Global FDI Falls to $1.3 Trillion in 2023, Africa’s Portion Hits $53 Billion


In 2023, Africa and Nigeria experienced mixed results amid a slight global decline in foreign direct investment (FDI). Africa’s FDI inflows decreased by 3%, reaching $53 billion. Meanwhile, Nigeria and other African countries saw a diverse range of investment activities. This information comes from the World Investment Report 2024, prepared by a team at the United Nations Conference on Trade and Development (UNCTAD)

Despite the general decline, the number of greenfield projects in Africa increased by 7%, with over 800 projects announced. These initiatives have the potential to create an additional 200,000 jobs across the continent.

In 2023, Nigeria saw an increase in foreign direct investment (FDI) to $1.87 billion from $895 million in 2022, although lower than the $3.3 billion recorded previously. Recent figures from the National Bureau of Statistics indicated a total revenue of $3.9 billion in 2023, with only $377 million attributed to the country.

Nigeria’s governmental efforts to attract greenfield investments, particularly in renewable energy, showed promising results. The introduction of new fiscal and non-fiscal incentives aimed at promoting investments in renewable energy mirrors similar initiatives in Italy and South Africa.

Nigeria’s investment landscape saw notable developments with substantial green hydrogen initiatives, including a $34 billion project in Mauritania and significant green ammonia and hydrogen ventures worth $10.8 billion in Egypt. These projects highlight Africa’s increasing role in global renewable energy megaprojects.

In South Africa, three energy producers unveiled green hydrogen projects totaling $7.1 billion, while Morocco also attracted substantial investments in this sector. However, the total value of new greenfield projects announced in Africa decreased from $196 billion in 2022 to $175 billion. Notable increases in project values were observed in chemicals, rising to $13 billion, and electronics, reaching $7.6 billion. Conversely, project values in electricity and gas supply dropped by $33 billion compared to the previous year, contributing significantly to the overall decline in greenfield values.

The African Continental Free Trade Agreement (AfCFTA) Investment Protocol, adopted in 2023, is expected to boost intraregional foreign direct investment (FDI). In services and selected manufacturing sectors, African investors lead 20% of projects, contrasting with resource-based industries where regional contributions are lower at 13%. This underscores a significant regional investor base in certain sectors and highlights opportunities to expand intraregional investments in processing industries for enhanced value addition.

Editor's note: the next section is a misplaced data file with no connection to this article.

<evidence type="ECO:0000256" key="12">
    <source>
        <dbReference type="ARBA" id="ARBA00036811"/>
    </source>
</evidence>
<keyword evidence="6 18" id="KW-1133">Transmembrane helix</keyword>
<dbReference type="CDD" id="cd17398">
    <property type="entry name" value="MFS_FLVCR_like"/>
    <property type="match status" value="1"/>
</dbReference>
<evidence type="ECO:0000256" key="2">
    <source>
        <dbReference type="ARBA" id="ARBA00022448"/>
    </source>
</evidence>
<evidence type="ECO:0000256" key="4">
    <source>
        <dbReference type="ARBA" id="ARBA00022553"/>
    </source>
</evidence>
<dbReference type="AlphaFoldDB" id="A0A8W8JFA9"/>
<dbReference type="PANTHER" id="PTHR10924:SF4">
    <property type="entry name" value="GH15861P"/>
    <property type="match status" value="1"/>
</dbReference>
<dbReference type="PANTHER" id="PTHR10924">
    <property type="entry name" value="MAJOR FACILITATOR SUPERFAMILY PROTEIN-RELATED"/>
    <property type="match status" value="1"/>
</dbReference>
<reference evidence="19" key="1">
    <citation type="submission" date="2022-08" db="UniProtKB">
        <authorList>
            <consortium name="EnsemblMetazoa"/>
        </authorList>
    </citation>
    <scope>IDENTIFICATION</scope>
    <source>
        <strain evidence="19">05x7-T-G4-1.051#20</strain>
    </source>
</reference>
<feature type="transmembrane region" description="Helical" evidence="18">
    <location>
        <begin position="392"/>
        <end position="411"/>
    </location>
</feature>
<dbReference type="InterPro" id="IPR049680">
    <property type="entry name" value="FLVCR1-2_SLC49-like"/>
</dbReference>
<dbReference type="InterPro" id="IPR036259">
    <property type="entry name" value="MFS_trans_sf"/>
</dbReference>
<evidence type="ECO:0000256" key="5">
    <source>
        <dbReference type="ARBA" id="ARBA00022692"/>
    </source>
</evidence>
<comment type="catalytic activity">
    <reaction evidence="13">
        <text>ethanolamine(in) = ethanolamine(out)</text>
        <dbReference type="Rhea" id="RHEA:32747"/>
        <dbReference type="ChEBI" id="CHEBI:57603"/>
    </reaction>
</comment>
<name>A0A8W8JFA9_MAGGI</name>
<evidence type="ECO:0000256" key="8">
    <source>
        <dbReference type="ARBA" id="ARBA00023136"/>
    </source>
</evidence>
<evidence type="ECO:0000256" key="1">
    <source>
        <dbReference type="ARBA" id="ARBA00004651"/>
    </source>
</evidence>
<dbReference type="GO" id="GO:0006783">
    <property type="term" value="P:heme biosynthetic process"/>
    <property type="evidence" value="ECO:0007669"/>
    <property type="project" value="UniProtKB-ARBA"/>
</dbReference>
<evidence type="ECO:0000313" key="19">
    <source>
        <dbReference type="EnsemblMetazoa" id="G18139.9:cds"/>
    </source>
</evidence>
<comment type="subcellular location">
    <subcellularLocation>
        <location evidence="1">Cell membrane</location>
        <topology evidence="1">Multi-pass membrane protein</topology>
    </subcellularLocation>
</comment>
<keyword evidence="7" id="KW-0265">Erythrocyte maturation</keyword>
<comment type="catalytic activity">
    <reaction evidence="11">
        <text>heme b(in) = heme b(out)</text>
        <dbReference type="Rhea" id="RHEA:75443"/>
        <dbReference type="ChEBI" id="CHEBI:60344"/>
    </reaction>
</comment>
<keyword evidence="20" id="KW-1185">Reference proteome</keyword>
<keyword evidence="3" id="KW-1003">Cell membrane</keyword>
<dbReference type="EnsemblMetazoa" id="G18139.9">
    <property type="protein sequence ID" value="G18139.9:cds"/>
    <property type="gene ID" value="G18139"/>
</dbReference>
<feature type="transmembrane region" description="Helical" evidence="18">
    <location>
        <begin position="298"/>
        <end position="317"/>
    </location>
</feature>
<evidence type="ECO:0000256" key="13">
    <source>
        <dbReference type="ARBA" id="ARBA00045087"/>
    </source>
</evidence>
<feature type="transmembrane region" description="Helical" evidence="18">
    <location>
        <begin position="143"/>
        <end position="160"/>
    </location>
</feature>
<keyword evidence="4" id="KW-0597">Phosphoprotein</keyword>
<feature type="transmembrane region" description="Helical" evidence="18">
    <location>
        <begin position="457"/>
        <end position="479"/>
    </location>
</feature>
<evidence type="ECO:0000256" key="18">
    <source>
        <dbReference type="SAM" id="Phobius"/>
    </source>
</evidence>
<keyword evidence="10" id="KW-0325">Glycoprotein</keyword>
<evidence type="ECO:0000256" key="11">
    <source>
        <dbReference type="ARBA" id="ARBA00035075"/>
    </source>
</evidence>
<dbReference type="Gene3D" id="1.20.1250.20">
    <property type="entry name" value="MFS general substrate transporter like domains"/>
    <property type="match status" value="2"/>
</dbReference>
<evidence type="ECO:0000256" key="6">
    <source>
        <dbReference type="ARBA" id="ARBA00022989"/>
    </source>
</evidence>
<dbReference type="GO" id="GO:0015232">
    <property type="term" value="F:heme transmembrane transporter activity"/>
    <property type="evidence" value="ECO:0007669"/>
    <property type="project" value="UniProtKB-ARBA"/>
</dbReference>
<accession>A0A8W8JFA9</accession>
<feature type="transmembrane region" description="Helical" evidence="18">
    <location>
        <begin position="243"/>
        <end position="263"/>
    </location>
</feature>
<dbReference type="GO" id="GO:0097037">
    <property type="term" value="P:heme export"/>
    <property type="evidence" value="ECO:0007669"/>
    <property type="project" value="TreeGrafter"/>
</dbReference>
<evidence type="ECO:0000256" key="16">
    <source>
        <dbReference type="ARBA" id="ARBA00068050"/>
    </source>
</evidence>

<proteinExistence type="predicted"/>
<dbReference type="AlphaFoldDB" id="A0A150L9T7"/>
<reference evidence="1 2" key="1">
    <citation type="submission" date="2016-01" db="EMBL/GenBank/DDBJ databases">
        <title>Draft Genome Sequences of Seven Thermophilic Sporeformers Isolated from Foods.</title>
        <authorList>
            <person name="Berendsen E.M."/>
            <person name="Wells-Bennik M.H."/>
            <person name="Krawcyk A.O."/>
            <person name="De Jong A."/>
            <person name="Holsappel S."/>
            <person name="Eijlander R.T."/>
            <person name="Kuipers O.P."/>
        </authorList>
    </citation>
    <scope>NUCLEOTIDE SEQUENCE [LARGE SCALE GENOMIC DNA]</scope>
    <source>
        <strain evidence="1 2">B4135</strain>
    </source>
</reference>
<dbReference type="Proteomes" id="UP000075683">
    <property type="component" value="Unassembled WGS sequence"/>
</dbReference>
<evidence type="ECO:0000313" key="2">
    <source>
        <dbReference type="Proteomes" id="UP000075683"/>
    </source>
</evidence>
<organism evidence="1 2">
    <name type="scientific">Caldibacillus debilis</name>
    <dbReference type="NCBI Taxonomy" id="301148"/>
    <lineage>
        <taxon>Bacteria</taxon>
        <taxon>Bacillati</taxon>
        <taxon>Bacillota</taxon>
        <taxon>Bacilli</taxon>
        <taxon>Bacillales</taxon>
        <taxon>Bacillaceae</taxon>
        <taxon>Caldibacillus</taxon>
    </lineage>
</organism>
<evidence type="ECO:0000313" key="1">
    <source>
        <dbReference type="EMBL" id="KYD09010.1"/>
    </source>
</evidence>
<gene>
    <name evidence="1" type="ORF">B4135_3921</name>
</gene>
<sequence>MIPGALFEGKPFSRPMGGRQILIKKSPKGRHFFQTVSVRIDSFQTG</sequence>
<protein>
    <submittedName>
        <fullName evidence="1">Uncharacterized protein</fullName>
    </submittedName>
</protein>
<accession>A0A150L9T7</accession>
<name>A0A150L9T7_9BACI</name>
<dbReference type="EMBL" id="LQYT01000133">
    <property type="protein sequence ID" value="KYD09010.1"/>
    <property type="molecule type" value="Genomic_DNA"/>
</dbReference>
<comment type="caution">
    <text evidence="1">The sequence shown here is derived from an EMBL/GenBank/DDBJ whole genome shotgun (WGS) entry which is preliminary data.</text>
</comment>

Despite a decline in overall FDI inflows, Africa remains a key destination for international project finance, although the value of such deals dropped by 50% in 2023 to $64 billion. The renewable energy and power generation sectors saw substantial decreases in both project numbers and values, although some segments, such as green hydrogen production, showed ongoing momentum. Notably, investors committed $4 billion to a green hydrogen project in Egypt and planned a $2 billion project in Morocco.

Furthermore, Africa secured $10.8 billion in project finance for wind and solar energy projects, with major initiatives located primarily in Egypt, South Africa, and Zimbabwe.

In 2023, global foreign direct investment saw a slight 2% decline to $1.3 trillion, largely influenced by volatile financial flows through key European intermediary economies. Excluding these conduits, FDI flows worldwide dropped by more than 10% compared to 2022. The global investment landscape for 2024 remains challenging, marked by subdued growth prospects, economic fragmentation, trade tensions, geopolitical uncertainties, evolving industrial policies, and diversification of supply chains, all shaping patterns in foreign direct investment.

Multinational enterprises are approaching overseas expansion cautiously in light of these factors. Despite these challenges, MNEs continue to report high profit levels, supported by easing financing conditions, and an uptick in announcements of greenfield projects in 2023 could potentially bolster FDI levels. A modest growth outlook for the full year remains feasible.

In 2023, international project finance and cross-border mergers and acquisitions (M&As) faced significant challenges. M&A activity, particularly impactful for foreign direct investment (FDI) in developed nations, plummeted by 46%. Similarly, project finance, crucial for infrastructure investments, saw a decline of 26%.

Developed countries were notably affected by financial transactions of multinational enterprises (MNEs), partly due to efforts to enforce a minimum tax on the largest MNEs. FDI inflows into Europe rebounded from negative $106 billion in 2022 to a positive $16 billion, driven by volatility in conduit economies. However, other parts of Europe experienced a 14% decrease in FDI inflows. Inflows in other developed regions also stagnated, with North America witnessing a 5% decline and significant drops seen elsewhere.

FDI flows into developing countries decreased by 7% to $867 billion, primarily due to an 8% decline in developing Asia. In Latin America and the Caribbean, FDI remained stable. Despite these overall declines, the number of greenfield projects in developing countries increased by 15%, with their total value rising by 20%. This increase partially offset the declines in international project finance deals, which saw a 26% decrease in number and a 31% decrease in value.



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